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Community science volunteers can set scientific world abuzz with new bumble bee sightings

Community science volunteers can set scientific world abuzz with new bumble bee sightings
A yellow-banded bumblebee (Bombus terricola) drinking nectar. Credit: Victoria MacPhail

Community science volunteers—laypeople with an interest in bees and conservation—significantly contribute to the scientific knowledge of native bumble bees across Canada and the United States, finds a new study by York University.

It is buzz-worthy confirmation that community science programs can play an important role in monitoring the changing distributions of bumble and more. Community scientists have importantly also detected several at-risk or in unexpected locations, including the rusty-patched bumble bee and the gypsy cuckoo bumble bee. Trained scientists often haven't seen some of the bees in years and these sightings can help them keep tabs on the species.

The paper, "Bumble Bee Watch community science program increase scientific understanding of an important pollinator group across Canada and the U.S.," appears in the journal PLOS ONE.

Up to a third of North American bumble bees are in decline, but the why of it is still fuzzy. Knowledge gaps about bumble bee stressors, ranges, and preferred plants are prevalent.

"As scientists, we really value the contribution of community scientists and the breadth of data they are able to gather, including a wide range of locations and species. As scientists usually lack the resources and time to do this kind of field work over such a large geographic area, it really shines a spotlight on the importance of community science programs," says lead and corresponding author Victoria MacPhail, who conducted the research as part of her Ph.D. at York's Faculty of Environmental and Urban Change (EUC).

Through the growing Bumble Bee Watch (BBW) program, community scientists have been the eyes on the ground for bee researchers. The volunteers have taken photos of bumble bees from every province, state and territory and upload them through the BBW website along with where they were spotted and plant information if known. Bee taxon experts verify the species of bee.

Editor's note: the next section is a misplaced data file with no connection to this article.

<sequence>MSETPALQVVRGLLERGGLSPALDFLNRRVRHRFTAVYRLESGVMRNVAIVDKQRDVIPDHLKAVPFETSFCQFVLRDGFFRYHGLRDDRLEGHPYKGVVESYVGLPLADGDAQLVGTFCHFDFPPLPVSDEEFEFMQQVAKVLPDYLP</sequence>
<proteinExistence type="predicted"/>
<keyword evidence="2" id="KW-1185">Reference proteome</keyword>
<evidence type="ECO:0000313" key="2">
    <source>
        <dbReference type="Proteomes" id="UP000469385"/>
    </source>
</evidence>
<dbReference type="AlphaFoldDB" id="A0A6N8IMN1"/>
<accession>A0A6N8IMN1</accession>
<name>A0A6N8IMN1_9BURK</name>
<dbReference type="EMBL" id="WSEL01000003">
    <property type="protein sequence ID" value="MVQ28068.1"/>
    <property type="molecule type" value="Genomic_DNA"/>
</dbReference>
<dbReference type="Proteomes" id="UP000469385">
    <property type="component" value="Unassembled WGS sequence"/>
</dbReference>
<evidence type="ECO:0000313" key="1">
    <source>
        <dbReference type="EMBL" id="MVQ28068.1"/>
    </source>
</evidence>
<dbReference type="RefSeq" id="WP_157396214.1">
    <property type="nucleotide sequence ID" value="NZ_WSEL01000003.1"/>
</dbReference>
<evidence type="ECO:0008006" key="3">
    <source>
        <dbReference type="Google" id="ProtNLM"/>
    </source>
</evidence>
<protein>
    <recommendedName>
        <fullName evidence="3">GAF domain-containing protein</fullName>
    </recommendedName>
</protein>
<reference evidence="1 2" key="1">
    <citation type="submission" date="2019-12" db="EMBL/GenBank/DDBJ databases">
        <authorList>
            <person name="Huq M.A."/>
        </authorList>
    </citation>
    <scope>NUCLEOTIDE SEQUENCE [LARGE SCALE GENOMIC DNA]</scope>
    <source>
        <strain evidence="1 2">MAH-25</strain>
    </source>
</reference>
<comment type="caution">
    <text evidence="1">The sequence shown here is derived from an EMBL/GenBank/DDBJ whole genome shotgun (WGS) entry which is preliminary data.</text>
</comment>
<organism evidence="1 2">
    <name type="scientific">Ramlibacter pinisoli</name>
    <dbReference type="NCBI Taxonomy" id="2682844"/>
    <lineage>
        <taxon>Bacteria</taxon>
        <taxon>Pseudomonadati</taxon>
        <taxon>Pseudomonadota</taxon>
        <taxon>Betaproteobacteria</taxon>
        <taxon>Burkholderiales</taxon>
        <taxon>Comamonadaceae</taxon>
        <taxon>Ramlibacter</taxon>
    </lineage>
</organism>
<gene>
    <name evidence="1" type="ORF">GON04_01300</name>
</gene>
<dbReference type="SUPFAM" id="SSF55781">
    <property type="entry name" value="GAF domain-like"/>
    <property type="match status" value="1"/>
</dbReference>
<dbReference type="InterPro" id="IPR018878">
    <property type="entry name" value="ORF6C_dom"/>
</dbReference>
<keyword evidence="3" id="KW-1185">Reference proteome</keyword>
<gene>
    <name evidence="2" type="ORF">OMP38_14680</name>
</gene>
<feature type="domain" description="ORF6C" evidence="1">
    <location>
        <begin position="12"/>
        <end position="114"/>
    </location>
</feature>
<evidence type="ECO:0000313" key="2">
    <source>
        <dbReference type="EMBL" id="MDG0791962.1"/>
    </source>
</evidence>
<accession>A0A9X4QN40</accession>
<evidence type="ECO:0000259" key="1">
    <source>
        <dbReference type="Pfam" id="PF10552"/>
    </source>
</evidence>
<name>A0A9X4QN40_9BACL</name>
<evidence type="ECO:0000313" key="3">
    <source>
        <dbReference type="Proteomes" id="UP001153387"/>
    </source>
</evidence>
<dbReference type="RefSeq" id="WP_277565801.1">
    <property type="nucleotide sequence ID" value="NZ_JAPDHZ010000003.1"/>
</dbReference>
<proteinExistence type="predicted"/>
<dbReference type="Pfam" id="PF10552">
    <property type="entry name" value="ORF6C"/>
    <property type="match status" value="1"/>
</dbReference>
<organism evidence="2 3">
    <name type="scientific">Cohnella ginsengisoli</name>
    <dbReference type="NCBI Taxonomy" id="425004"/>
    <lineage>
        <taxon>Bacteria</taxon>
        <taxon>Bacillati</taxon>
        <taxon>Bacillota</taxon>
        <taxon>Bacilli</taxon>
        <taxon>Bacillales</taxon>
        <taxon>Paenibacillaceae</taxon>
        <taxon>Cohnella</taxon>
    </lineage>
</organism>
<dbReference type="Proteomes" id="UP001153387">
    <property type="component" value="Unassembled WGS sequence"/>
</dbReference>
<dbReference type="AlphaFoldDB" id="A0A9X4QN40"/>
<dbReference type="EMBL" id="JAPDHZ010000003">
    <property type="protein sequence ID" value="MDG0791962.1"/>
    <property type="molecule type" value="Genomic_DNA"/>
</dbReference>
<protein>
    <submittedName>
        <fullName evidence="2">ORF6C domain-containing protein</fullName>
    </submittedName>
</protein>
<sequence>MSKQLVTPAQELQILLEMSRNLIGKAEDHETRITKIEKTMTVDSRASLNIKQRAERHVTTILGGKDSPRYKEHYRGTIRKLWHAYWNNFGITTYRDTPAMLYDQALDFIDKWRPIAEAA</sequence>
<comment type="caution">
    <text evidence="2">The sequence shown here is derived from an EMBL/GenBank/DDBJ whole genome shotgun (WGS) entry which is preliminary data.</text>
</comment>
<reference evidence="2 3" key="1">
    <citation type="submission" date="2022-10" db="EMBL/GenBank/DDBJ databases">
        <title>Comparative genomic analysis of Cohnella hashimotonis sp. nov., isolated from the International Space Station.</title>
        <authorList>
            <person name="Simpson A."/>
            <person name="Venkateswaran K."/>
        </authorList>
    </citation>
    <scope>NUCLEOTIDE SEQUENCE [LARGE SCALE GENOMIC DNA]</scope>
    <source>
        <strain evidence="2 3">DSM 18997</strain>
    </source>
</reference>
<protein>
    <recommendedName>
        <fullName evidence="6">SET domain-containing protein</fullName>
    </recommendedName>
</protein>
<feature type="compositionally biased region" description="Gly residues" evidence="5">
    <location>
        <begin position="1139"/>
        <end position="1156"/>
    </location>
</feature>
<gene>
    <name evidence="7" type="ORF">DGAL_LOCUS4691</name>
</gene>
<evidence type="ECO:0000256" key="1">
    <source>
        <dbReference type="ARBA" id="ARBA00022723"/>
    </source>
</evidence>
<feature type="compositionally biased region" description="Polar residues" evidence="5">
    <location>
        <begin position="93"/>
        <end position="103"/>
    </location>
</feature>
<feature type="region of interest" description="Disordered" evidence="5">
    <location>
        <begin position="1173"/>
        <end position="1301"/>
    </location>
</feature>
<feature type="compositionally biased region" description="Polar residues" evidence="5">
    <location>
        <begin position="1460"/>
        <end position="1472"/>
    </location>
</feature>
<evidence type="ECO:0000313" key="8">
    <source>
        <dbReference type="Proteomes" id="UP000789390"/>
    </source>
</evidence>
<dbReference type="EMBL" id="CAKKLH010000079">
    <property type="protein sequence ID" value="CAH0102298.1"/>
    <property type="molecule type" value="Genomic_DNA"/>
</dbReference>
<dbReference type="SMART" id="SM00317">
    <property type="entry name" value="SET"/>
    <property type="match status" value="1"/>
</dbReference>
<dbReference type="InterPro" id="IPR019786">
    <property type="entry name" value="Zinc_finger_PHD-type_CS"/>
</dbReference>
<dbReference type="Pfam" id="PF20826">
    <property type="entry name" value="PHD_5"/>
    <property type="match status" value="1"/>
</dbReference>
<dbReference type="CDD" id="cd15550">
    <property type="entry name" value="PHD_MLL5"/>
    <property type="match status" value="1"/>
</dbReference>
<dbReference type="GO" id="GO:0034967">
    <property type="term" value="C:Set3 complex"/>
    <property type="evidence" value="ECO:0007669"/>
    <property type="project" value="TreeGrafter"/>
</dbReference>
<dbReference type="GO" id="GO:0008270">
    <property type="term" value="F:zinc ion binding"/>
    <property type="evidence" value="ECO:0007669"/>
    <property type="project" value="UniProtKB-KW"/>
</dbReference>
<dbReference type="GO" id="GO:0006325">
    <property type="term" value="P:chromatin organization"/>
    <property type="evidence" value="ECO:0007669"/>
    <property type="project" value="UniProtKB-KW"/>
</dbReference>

"The data collected by volunteers through Bumble Bee Watch was surprisingly more plentiful, robust and valuable than anticipated and we rely on that data to add to our current knowledge and to confirm other information," says MacPhail, who is also a former Bee Ecology, Evolution and Conservation coordinator at York.

Community science volunteers can set scientific world abuzz with new bumble bee sightings
Male Bombus huntii, a species of bumblebee, on a sunflower. Credit: Victoria MacPhail

MacPhail completed the study along with York Associate Professor Sheila Colla of EUC and Senior Endangered Species Conservation Biologist Richard Hatfield of the Xerces Society for Invertebrate Conservation in the United States. They compared BBW data collected by community scientists with the Bumble Bees of North America (BBNA), data collected through traditional scientific methods, for all years available and specifically from 2010 to 2020.

The researchers found that the BBW covered as much ground geographically as the BBNA over all years—63 provinces, states and territories—and had information on 41 species compared to 48 in the BBNA.

Looking exclusively at the decade from 2010 to 2020, the BBW had data from an additional four provinces and states, and more information about 13 species than the BBNA.

In terms of percentages, the BBW contributed 8.5% of overall records, but that increased to more than 25% during the specific decade being studied. Community scientists were able to confirm the prevalence of species as well as inform researchers of which species were inhabiting new locations.

They also contributed ecological information, such as species data for most of the bee species and unique plant genera. Knowing which flowers different types of bumble bees prefer is nothing to sneeze at as it can help prevent and inform conservation management.

"While the BBW had fewer bee records than the BBNA database overall, it definitely helps to fill in data gaps and provide new information, and it complements traditional scientific methods," says Colla. "We found the BBW to be valuable as it bolsters our knowledge about habitat, species associations, distribution, and changes in population size, which helps to inform conservation management for bumble bees."

In addition, community science programs can bring awareness to the threats facing bumble bees and help mitigate species decline as they are already interested, engaged and documenting bees, their habitats and their locations.

More information: Victoria J. MacPhail et al, Bumble Bee Watch community science program increases scientific understanding of an important pollinator group across Canada and the USA, PLOS ONE (2024). DOI: 10.1371/journal.pone.0303335

Journal information: PLoS ONE

Provided by York University

Citation: Community science volunteers can set scientific world abuzz with new bumble bee sightings (2024, May 22) retrieved 25 June 2024 from
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